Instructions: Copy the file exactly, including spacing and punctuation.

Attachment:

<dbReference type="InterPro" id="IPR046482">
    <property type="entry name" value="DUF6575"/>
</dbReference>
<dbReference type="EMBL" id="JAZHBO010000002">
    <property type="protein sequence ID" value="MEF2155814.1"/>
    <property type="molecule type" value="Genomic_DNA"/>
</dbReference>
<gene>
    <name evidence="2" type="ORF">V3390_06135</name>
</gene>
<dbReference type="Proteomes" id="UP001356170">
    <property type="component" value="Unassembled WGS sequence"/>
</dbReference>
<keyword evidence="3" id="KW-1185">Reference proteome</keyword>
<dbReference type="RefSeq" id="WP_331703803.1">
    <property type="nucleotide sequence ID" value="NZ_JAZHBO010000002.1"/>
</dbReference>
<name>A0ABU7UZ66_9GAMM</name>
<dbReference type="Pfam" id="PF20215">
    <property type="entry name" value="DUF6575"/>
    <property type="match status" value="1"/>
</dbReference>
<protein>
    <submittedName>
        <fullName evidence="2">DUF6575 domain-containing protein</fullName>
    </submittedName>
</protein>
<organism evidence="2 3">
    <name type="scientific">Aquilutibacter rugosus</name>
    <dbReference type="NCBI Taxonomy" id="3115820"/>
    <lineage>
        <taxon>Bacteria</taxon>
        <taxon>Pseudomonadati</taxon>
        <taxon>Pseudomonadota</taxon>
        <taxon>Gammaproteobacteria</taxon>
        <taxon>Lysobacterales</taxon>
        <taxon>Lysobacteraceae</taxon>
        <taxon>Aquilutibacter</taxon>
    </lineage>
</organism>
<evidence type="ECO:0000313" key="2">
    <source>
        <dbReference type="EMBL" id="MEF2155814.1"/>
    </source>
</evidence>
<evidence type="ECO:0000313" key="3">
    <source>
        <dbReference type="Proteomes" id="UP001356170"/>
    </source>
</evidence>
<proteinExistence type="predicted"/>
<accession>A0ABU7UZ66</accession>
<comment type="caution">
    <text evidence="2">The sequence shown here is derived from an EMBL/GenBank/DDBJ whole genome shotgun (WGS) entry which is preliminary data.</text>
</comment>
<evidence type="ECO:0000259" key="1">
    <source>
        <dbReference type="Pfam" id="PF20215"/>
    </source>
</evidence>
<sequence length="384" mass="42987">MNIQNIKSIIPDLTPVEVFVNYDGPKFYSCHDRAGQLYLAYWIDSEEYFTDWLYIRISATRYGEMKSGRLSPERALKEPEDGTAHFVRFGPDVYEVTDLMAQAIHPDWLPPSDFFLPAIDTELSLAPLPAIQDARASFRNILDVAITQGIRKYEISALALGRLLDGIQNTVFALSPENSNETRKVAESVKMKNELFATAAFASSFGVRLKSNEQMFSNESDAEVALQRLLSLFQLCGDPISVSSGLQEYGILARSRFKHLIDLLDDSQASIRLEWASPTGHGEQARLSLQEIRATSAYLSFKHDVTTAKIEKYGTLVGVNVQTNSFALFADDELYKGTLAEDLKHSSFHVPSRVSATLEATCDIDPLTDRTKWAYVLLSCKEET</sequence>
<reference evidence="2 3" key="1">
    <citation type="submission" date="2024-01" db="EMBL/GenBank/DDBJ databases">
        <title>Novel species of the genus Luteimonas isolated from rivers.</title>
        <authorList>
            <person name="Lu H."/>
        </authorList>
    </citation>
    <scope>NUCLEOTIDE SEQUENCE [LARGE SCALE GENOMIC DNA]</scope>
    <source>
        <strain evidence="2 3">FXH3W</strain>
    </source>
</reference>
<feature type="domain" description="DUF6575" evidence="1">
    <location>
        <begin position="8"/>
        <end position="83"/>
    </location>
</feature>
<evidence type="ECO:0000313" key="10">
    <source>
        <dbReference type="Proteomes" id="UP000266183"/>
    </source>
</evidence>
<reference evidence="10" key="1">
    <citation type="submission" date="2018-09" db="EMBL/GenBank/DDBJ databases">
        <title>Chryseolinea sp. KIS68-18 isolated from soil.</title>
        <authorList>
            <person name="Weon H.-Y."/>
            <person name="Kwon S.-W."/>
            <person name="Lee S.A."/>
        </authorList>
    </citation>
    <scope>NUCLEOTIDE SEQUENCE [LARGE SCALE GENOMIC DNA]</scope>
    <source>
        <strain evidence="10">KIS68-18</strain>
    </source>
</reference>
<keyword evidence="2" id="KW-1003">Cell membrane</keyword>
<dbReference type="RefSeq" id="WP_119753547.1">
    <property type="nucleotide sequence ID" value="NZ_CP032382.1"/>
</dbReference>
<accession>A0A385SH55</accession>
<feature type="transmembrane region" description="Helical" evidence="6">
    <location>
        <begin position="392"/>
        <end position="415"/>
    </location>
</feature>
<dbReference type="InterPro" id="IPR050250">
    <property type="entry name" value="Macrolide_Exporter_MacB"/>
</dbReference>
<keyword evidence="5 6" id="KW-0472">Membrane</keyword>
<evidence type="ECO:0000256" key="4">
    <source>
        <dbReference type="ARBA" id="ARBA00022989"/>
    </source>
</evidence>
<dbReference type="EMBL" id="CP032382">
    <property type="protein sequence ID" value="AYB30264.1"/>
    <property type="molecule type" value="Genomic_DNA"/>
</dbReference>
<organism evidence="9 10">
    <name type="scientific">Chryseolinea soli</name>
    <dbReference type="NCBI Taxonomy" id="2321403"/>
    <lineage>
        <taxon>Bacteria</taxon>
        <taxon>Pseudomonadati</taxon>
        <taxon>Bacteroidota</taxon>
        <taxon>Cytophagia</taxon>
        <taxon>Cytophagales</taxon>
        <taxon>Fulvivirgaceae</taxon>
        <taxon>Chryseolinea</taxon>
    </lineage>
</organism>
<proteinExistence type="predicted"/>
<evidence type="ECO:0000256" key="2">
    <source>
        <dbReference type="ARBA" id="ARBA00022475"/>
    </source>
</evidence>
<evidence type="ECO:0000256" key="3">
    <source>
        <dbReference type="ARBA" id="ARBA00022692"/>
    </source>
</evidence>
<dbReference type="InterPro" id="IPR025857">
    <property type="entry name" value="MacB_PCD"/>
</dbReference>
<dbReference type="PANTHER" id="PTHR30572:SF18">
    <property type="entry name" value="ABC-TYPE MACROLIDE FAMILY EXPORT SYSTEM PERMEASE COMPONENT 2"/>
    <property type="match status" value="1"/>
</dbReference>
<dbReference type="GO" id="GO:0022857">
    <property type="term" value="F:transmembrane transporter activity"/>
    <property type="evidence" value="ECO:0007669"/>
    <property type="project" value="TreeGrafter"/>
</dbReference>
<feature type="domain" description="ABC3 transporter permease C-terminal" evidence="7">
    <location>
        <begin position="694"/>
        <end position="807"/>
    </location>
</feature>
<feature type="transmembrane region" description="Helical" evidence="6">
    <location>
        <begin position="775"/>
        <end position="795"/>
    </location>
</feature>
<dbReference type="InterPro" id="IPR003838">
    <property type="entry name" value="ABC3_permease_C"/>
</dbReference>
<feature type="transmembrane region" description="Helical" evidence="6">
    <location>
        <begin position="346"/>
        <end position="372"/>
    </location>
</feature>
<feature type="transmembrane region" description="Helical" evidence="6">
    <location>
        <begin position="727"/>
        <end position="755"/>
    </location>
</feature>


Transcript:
<dbReference type="InterPro" id="IPR046482">
    <property type="entry name" value="DUF6575"/>
</dbReference>
<dbReference type="EMBL" id="JAZHBO010000002">
    <property type="protein sequence ID" value="MEF2155814.1"/>
    <property type="molecule type" value="Genomic_DNA"/>
</dbReference>
<gene>
    <name evidence="2" type="ORF">V3390_06135</name>
</gene>
<dbReference type="Proteomes" id="UP001356170">
    <property type="component" value="Unassembled WGS sequence"/>
</dbReference>
<keyword evidence="3" id="KW-1185">Reference proteome</keyword>
<dbReference type="RefSeq" id="WP_331703803.1">
    <property type="nucleotide sequence ID" value="NZ_JAZHBO010000002.1"/>
</dbReference>
<name>A0ABU7UZ66_9GAMM</name>
<dbReference type="Pfam" id="PF20215">
    <property type="entry name" value="DUF6575"/>
    <property type="match status" value="1"/>
</dbReference>
<protein>
    <submittedName>
        <fullName evidence="2">DUF6575 domain-containing protein</fullName>
    </submittedName>
</protein>
<organism evidence="2 3">
    <name type="scientific">Aquilutibacter rugosus</name>
    <dbReference type="NCBI Taxonomy" id="3115820"/>
    <lineage>
        <taxon>Bacteria</taxon>
        <taxon>Pseudomonadati</taxon>
        <taxon>Pseudomonadota</taxon>
        <taxon>Gammaproteobacteria</taxon>
        <taxon>Lysobacterales</taxon>
        <taxon>Lysobacteraceae</taxon>
        <taxon>Aquilutibacter</taxon>
    </lineage>
</organism>
<evidence type="ECO:0000313" key="2">
    <source>
        <dbReference type="EMBL" id="MEF2155814.1"/>
    </source>
</evidence>
<evidence type="ECO:0000313" key="3">
    <source>
        <dbReference type="Proteomes" id="UP001356170"/>
    </source>
</evidence>
<proteinExistence type="predicted"/>
<accession>A0ABU7UZ66</accession>
<comment type="caution">
    <text evidence="2">The sequence shown here is derived from an EMBL/GenBank/DDBJ whole genome shotgun (WGS) entry which is preliminary data.</text>
</comment>
<evidence type="ECO:0000259" key="1">
    <source>
        <dbReference type="Pfam" id="PF20215"/>
    </source>
</evidence>
<sequence length="384" mass="42987">MNIQNIKSIIPDLTPVEVFVNYDGPKFYSCHDRAGQLYLAYWIDSEEYFTDWLYIRISATRYGEMKSGRLSPERALKEPEDGTAHFVRFGPDVYEVTDLMAQAIHPDWLPPSDFFLPAIDTELSLAPLPAIQDARASFRNILDVAITQGIRKYEISALALGRLLDGIQNTVFALSPENSNETRKVAESVKMKNELFATAAFASSFGVRLKSNEQMFSNESDAEVALQRLLSLFQLCGDPISVSSGLQEYGILARSRFKHLIDLLDDSQASIRLEWASPTGHGEQARLSLQEIRATSAYLSFKHDVTTAKIEKYGTLVGVNVQTNSFALFADDELYKGTLAEDLKHSSFHVPSRVSATLEATCDIDPLTDRTKWAYVLLSCKEET</sequence>
<reference evidence="2 3" key="1">
    <citation type="submission" date="2024-01" db="EMBL/GenBank/DDBJ databases">
        <title>Novel species of the genus Luteimonas isolated from rivers.</title>
        <authorList>
            <person name="Lu H."/>
        </authorList>
    </citation>
    <scope>NUCLEOTIDE SEQUENCE [LARGE SCALE GENOMIC DNA]</scope>
    <source>
        <strain evidence="2 3">FXH3W</strain>
    </source>
</reference>
<feature type="domain" description="DUF6575" evidence="1">
    <location>
        <begin position="8"/>
        <end position="83"/>
    </location>
</feature>
<evidence type="ECO:0000313" key="10">
    <source>
        <dbReference type="Proteomes" id="UP000266183"/>
    </source>
</evidence>
<reference evidence="10" key="1">
    <citation type="submission" date="2018-09" db="EMBL/GenBank/DDBJ databases">
        <title>Chryseolinea sp. KIS68-18 isolated from soil.</title>
        <authorList>
            <person name="Weon H.-Y."/>
            <person name="Kwon S.-W."/>
            <person name="Lee S.A."/>
        </authorList>
    </citation>
    <scope>NUCLEOTIDE SEQUENCE [LARGE SCALE GENOMIC DNA]</scope>
    <source>
        <strain evidence="10">KIS68-18</strain>
    </source>
</reference>
<keyword evidence="2" id="KW-1003">Cell membrane</keyword>
<dbReference type="RefSeq" id="WP_119753547.1">
    <property type="nucleotide sequence ID" value="NZ_CP032382.1"/>
</dbReference>
<accession>A0A385SH55</accession>
<feature type="transmembrane region" description="Helical" evidence="6">
    <location>
        <begin position="392"/>
        <end position="415"/>
    </location>
</feature>
<dbReference type="InterPro" id="IPR050250">
    <property type="entry name" value="Macrolide_Exporter_MacB"/>
</dbReference>
<keyword evidence="5 6" id="KW-0472">Membrane</keyword>
<evidence type="ECO:0000256" key="4">
    <source>
        <dbReference type="ARBA" id="ARBA00022989"/>
    </source>
</evidence>
<dbReference type="EMBL" id="CP032382">
    <property type="protein sequence ID" value="AYB30264.1"/>
    <property type="molecule type" value="Genomic_DNA"/>
</dbReference>
<organism evidence="9 10">
    <name type="scientific">Chryseolinea soli</name>
    <dbReference type="NCBI Taxonomy" id="2321403"/>
    <lineage>
        <taxon>Bacteria</taxon>
        <taxon>Pseudomonadati</taxon>
        <taxon>Bacteroidota</taxon>
        <taxon>Cytophagia</taxon>
        <taxon>Cytophagales</taxon>
        <taxon>Fulvivirgaceae</taxon>
        <taxon>Chryseolinea</taxon>
    </lineage>
</organism>
<proteinExistence type="predicted"/>
<evidence type="ECO:0000256" key="2">
    <source>
        <dbReference type="ARBA" id="ARBA00022475"/>
    </source>
</evidence>
<evidence type="ECO:0000256" key="3">
    <source>
        <dbReference type="ARBA" id="ARBA00022692"/>
    </source>
</evidence>
<dbReference type="InterPro" id="IPR025857">
    <property type="entry name" value="MacB_PCD"/>
</dbReference>
<dbReference type="PANTHER" id="PTHR30572:SF18">
    <property type="entry name" value="ABC-TYPE MACROLIDE FAMILY EXPORT SYSTEM PERMEASE COMPONENT 2"/>
    <property type="match status" value="1"/>
</dbReference>
<dbReference type="GO" id="GO:0022857">
    <property type="term" value="F:transmembrane transporter activity"/>
    <property type="evidence" value="ECO:0007669"/>
    <property type="project" value="TreeGrafter"/>
</dbReference>
<feature type="domain" description="ABC3 transporter permease C-terminal" evidence="7">
    <location>
        <begin position="694"/>
        <end position="807"/>
    </location>
</feature>
<feature type="transmembrane region" description="Helical" evidence="6">
    <location>
        <begin position="775"/>
        <end position="795"/>
    </location>
</feature>
<dbReference type="InterPro" id="IPR003838">
    <property type="entry name" value="ABC3_permease_C"/>
</dbReference>
<feature type="transmembrane region" description="Helical" evidence="6">
    <location>
        <begin position="346"/>
        <end position="372"/>
    </location>
</feature>
<feature type="transmembrane region" description="Helical" evidence="6">
    <location>
        <begin position="727"/>
        <end position="755"/>
    </location>
</feature>